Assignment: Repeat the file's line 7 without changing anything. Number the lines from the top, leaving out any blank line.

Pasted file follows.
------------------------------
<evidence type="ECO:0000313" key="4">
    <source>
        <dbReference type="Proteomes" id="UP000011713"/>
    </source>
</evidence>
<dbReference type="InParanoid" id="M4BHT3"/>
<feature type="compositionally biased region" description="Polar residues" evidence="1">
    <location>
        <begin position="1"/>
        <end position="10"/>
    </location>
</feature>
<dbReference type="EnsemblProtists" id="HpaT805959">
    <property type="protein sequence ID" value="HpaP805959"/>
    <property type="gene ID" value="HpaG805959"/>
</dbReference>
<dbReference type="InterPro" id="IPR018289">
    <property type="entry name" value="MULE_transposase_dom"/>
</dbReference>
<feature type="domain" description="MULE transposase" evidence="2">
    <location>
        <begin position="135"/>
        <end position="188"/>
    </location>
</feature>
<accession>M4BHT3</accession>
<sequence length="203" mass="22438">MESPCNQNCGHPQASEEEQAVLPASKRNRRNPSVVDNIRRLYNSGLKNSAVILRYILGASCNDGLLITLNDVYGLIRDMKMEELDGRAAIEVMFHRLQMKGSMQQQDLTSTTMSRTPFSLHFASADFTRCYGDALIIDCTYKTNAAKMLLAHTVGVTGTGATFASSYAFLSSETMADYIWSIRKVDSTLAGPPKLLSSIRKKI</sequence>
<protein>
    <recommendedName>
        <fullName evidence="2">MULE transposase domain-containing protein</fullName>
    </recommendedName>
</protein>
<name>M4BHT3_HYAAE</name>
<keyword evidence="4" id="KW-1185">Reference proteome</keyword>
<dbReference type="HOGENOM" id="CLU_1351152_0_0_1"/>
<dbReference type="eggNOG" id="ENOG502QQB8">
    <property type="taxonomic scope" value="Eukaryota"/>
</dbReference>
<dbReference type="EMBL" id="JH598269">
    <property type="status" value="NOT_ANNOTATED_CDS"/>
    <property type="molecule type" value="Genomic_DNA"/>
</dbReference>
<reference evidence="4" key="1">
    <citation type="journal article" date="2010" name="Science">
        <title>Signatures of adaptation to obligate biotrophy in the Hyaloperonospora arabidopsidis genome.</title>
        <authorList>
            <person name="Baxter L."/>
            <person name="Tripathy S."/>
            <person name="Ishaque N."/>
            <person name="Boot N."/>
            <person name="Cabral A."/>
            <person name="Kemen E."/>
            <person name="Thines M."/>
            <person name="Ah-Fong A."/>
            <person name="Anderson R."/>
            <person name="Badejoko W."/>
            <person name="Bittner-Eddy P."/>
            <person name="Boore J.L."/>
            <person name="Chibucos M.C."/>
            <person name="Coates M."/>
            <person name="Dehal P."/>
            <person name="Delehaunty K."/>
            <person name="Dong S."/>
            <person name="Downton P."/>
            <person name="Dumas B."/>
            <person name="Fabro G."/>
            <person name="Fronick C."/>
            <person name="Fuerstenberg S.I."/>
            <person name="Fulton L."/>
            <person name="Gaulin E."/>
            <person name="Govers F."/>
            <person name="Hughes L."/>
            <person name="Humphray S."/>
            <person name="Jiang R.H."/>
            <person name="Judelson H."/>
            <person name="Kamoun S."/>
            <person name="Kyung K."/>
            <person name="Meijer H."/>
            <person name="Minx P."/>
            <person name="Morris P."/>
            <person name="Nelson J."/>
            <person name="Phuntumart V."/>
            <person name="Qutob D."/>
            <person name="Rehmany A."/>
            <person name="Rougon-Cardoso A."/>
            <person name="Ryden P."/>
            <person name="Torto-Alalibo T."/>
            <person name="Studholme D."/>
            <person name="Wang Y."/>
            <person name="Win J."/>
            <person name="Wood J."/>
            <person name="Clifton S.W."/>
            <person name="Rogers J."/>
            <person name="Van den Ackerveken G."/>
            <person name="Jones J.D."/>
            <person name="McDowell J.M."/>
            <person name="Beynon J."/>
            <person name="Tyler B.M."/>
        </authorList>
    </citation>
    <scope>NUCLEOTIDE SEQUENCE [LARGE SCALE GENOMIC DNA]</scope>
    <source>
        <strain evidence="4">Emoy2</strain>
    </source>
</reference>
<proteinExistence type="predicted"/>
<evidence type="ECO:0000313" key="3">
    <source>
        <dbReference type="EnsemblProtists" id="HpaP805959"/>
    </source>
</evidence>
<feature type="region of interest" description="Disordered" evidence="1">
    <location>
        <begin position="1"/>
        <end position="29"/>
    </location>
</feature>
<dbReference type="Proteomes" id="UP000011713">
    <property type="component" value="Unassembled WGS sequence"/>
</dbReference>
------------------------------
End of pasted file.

<feature type="compositionally biased region" description="Polar residues" evidence="1">